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Cell Adhes Commun. 1995 Feb;3(1):67-89.

Expression of the alternatively spliced EIIIB segment of fibronectin.

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Howard Hughes Medical Institute, Massachusetts Institute of Technology, Cambridge 02139, USA.


Previous descriptions of the expression and distribution of the alternatively spliced EIIIB segment of fibronectin (FN) relied upon an antibody which, on subsequent testing, was shown not to recognize this segment directly. This raises concerns regarding the reliability of all such previous descriptions. In order to prepare reagents directly reactive with this segment, we raised polyclonal antibodies to two different bacterial fusion proteins containing intact EIIIB segments, and to a synthetic 36 amino acid peptide from the center of the EIIIB segment. Antibodies raised to each of these three immunogens recognized fusion proteins containing the EIIIB segment, but failed to recognize full length EIIIB+ FNs produced by mammalian cells, suggesting that oligosaccharide linked to Asn1359 within the EIIIB segment, or potentially to other residues in FN, might interfere with antibody recognition of this segment. Consistent with this hypothesis, N-deglycosylation of recombinant full and partial length EIIIB+ FNs permitted their specific recognition by the anti-fusion protein (but not anti-peptide) antibodies. Using anti-fusion protein antibodies coupled with deglycosylation procedures, we provide a series of new results relevant to the functions of the EIIIB segment: 1) Endogenously synthesized EIIIB+ FN is incorporated into the extracellular matrix of cultured fibroblasts, where it appears by immunofluorescence microscopy and radioimmunoprecipitation analyses to have a distribution very similar to both EIIIA+ forms and the total pool of FNs. 2) No reproducible changes can be shown to occur in the extent of synthesis or matrix incorporation of EIIIB+ FNs upon cellular transformation. 3) Low levels of EIIIB+ FN are normally present in blood plasma and consequently also in purified preparations of plasma FN. 4) EIIIB+ FN is present in blood platelets, where it constitutes a minor fraction of total platelet FN, yet is greater than 4-fold enriched relative to plasma FN. 5) EIIIB+ FN is synthesized by first passage cultured endothelial cells, suggesting that the endothelium could constitute a source for this FN isoform in the circulating blood. The antibodies and methods used in this study constitute the first direct assays of EIIIB+ FN protein expression and are applicable to a variety of species.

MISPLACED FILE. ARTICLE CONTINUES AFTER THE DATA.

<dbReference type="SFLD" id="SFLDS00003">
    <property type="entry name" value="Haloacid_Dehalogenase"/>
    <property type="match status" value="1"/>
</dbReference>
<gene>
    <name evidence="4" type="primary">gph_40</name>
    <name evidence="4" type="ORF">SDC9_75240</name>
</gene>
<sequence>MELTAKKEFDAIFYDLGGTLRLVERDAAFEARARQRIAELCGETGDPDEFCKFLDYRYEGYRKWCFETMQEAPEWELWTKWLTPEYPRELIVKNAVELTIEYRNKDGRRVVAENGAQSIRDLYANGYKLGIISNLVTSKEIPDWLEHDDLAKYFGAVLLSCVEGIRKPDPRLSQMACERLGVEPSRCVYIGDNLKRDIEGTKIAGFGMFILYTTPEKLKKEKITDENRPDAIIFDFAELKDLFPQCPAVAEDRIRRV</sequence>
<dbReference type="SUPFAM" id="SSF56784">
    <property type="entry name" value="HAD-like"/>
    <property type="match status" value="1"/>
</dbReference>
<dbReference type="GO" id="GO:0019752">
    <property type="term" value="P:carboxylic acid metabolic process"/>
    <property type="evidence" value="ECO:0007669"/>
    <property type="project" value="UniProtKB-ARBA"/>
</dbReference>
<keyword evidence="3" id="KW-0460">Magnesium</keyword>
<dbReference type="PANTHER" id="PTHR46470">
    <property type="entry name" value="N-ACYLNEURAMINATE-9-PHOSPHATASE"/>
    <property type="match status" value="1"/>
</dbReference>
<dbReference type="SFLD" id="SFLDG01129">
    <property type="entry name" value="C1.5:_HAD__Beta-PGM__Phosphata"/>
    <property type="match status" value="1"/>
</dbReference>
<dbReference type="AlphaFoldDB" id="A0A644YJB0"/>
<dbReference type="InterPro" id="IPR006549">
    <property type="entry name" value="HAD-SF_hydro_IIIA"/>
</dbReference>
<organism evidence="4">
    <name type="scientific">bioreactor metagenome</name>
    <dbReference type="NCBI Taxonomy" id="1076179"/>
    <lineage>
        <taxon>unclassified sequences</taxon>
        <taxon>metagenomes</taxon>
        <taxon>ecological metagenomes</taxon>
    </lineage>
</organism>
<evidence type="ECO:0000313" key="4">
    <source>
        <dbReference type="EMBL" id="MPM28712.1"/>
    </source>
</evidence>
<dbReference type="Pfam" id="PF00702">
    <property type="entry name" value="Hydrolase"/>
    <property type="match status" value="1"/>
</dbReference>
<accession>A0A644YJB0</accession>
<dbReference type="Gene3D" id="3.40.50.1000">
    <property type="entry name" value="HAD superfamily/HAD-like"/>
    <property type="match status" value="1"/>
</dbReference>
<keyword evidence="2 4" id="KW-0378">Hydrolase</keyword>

[Indexed for MEDLINE]

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